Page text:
Govt to crack down on “hidden economy”

Monday 27 July 2015

Her Majesty’s Revenue and Customs (HMRC) have launched a consultation that it says is aimed at tackling the so-called “hidden economy”, and collecting more of the tax revenue to which it is entitled.

This refers to businesses or individuals who fail to register their enterprise or declare their income, thus avoiding tax. It is believed to cost the government about £5.9 billion every year, accounting for 17 per cent of the total tax gap between what HMRC is owed and what is actually collected.

While employers fulfil the relevant responsibilities for their workers, contractors, freelancers and sole traders can accidentally fall foul of the rules, particularly in the early stages of setting up a business.

Luckily, it’s easy to avoid this by registering with HMRC, and making sure you declare your income properly. The organisation says it also aims to “Promote good compliance, making it easier for people to get it right”, meaning that freelancers who want to follow the rules are able to do so.

The main target of the new proposals are those who deliberately avoid paying their tax and business rates, so it is likely that law-abiding contractors will be largely unaffected by the changes if they are accepted.

However, HMRC suggests that the new powers could even signal an end to the tedium of form-filling when it comes to remaining tax compliant. It said its eventual aim was to “present its customers with data to check rather than forms and tax returns to complete”, as well as shifting the majority of the burden from contractors and other small business owners.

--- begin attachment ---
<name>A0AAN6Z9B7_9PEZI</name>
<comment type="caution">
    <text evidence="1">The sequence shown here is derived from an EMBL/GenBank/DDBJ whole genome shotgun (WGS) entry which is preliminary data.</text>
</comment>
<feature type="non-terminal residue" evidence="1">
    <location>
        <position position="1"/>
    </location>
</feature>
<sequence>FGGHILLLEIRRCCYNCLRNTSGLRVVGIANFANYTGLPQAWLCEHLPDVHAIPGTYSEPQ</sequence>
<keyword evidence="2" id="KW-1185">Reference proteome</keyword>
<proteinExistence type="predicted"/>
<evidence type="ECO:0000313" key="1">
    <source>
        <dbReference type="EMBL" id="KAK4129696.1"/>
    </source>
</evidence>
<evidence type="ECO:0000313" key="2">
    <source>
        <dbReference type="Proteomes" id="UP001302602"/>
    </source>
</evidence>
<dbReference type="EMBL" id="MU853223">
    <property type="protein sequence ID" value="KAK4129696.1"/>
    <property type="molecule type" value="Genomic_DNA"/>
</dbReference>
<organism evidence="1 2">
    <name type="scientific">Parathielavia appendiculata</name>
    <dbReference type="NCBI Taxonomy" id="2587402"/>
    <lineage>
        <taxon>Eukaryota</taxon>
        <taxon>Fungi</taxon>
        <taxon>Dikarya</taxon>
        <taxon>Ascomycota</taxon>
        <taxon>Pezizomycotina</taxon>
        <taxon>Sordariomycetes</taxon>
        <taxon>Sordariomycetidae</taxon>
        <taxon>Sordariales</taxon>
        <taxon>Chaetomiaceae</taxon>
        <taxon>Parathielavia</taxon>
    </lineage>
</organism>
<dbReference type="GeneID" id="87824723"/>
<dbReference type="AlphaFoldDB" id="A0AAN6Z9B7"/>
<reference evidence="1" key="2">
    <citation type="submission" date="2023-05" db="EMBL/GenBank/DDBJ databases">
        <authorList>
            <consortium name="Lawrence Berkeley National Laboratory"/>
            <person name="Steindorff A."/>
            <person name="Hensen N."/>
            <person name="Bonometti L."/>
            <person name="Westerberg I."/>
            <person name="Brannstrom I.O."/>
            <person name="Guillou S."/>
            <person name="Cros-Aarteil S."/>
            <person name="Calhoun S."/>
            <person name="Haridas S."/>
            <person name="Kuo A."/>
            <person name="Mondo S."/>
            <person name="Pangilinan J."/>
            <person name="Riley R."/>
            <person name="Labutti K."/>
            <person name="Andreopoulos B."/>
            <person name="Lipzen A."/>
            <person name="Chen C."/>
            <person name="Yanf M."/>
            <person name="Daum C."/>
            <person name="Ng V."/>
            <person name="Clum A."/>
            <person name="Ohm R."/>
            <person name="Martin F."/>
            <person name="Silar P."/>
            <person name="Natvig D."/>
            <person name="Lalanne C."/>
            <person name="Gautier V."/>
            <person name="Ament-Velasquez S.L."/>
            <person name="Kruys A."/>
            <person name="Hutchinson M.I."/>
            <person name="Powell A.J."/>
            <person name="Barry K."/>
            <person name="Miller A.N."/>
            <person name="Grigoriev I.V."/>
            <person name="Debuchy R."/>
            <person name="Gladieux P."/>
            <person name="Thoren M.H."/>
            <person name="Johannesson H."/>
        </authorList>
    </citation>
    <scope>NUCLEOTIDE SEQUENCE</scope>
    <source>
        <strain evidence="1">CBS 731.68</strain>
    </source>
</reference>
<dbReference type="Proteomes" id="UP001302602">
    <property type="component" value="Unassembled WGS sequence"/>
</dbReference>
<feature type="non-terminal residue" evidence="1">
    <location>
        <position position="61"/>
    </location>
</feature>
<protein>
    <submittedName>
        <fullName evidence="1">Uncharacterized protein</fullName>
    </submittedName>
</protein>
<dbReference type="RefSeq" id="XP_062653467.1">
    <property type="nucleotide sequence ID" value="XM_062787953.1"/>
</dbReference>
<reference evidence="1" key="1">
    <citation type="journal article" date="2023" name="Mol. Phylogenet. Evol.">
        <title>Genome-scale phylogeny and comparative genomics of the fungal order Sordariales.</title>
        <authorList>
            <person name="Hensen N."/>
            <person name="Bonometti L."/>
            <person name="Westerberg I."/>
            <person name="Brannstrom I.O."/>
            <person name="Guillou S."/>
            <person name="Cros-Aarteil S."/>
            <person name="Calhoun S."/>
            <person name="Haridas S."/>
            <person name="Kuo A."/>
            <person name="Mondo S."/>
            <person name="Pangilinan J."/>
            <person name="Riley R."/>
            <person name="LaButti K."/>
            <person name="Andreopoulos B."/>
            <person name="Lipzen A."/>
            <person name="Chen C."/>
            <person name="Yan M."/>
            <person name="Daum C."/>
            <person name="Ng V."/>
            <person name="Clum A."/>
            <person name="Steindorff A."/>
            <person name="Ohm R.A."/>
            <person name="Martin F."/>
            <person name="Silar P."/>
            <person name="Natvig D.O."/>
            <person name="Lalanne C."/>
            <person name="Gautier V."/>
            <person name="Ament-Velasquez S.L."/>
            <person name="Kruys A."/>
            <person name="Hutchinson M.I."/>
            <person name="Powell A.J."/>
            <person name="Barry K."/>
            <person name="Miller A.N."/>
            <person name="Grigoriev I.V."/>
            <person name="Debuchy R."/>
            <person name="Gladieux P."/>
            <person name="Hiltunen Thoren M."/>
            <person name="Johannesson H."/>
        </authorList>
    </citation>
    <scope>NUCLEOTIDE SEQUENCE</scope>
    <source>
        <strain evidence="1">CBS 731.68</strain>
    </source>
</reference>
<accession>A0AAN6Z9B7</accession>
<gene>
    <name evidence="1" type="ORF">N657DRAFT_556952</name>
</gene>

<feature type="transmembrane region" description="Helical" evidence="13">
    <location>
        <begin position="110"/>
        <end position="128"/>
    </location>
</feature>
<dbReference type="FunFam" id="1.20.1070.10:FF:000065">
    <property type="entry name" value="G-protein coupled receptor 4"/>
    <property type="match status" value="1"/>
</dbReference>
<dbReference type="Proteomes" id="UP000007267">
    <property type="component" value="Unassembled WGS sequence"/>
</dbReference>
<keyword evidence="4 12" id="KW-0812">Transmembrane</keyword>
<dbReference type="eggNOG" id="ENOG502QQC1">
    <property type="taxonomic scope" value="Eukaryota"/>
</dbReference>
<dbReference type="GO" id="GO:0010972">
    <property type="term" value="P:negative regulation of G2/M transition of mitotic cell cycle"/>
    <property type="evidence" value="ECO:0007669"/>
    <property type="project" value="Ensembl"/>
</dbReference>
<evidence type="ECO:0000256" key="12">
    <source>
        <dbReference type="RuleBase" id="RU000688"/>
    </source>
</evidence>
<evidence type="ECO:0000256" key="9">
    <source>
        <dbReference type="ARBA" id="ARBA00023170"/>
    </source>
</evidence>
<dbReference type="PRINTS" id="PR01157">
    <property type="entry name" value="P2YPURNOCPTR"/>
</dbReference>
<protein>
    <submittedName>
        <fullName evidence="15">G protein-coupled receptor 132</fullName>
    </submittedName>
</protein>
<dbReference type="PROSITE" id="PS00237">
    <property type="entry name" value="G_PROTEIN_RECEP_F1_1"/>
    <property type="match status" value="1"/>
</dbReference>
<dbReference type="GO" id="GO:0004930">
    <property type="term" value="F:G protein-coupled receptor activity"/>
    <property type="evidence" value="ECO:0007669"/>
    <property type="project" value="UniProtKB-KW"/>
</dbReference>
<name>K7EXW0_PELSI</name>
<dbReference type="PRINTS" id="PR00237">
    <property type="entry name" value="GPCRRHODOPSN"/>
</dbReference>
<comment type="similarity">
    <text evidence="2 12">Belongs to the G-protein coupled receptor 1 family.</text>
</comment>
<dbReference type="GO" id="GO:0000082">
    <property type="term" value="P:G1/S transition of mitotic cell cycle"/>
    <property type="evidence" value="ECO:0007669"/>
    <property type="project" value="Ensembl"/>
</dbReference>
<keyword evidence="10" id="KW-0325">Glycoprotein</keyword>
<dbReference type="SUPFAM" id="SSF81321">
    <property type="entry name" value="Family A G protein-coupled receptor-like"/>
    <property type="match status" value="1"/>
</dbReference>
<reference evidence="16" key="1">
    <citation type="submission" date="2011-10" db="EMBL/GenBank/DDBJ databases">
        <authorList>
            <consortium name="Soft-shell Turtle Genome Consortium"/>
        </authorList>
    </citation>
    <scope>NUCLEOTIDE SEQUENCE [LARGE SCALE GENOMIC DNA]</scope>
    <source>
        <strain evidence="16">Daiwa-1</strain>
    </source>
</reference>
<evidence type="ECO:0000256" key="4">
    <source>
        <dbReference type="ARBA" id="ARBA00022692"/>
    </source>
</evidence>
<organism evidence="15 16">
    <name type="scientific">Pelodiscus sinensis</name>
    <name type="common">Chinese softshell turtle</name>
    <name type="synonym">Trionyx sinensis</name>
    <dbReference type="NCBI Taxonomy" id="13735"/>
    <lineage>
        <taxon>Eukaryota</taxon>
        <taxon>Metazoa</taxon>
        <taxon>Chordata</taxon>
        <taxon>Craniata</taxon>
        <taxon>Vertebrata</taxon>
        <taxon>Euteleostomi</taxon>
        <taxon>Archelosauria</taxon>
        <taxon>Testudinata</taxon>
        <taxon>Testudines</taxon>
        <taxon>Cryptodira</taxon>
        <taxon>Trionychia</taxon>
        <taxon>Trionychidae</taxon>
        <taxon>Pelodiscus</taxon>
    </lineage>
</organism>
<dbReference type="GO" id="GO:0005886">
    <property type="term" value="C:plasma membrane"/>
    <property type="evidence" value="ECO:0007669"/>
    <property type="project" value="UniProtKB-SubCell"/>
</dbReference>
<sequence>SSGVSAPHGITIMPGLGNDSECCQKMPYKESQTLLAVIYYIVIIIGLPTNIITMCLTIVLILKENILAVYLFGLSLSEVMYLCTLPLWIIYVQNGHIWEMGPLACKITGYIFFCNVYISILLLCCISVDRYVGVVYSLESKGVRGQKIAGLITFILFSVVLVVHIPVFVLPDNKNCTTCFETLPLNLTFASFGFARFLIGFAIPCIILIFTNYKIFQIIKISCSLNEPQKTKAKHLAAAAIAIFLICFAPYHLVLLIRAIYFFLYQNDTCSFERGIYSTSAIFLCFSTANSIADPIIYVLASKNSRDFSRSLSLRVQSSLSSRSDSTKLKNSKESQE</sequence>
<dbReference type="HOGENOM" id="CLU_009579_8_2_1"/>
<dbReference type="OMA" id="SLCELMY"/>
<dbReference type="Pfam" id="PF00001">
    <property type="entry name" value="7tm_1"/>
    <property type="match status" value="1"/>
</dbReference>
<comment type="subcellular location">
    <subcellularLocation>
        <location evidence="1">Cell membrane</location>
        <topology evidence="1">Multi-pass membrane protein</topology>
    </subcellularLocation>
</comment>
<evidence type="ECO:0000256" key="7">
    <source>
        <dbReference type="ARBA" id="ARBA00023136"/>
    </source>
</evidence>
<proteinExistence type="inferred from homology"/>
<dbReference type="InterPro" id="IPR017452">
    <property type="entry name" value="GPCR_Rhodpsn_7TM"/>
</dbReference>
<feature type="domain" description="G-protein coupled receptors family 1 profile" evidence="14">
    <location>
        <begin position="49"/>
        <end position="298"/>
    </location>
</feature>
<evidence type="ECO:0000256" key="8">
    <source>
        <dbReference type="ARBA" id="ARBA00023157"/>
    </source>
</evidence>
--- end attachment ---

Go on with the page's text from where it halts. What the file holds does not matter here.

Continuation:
To ensure that as many offenders as possible are caught, HMRC wants to extend its data collection powers. Under the new proposals, it will be able to gather data from third parties to detect evasion. These include online payment services like PayPal, as well as digital markets such as app stores, together with online booking and marketing services.

HMRC already has data investigation powers that were previously extended under the 2013 Finance Act, but newer forms of e-commerce such as those previously mentioned are not currently included in the current provisions.

These intermediaries are expected to be particularly effective in reporting the true value of sales realised through them, which could provide a useful check to ensure that businesses are not under-declaring their revenue. It is believed that the services are currently enabling less ethical small business owners to slip under the tax radar.

As part of the consultation documents, HMRC wrote: “Data can be particularly powerful when it is collected from third parties who facilitate trade, either between businesses, or between businesses and consumers. This is because they can provide information in bulk about the activity of large numbers of traders, and because third party data can be used as an independent check against the data that taxpayers themselves report to HMRC (third party data is less likely to be subject to accidental misuse or deliberate manipulation).”

The proposals are currently open to a public consultation, which will run until October 14th.


By Victoria McDonnell

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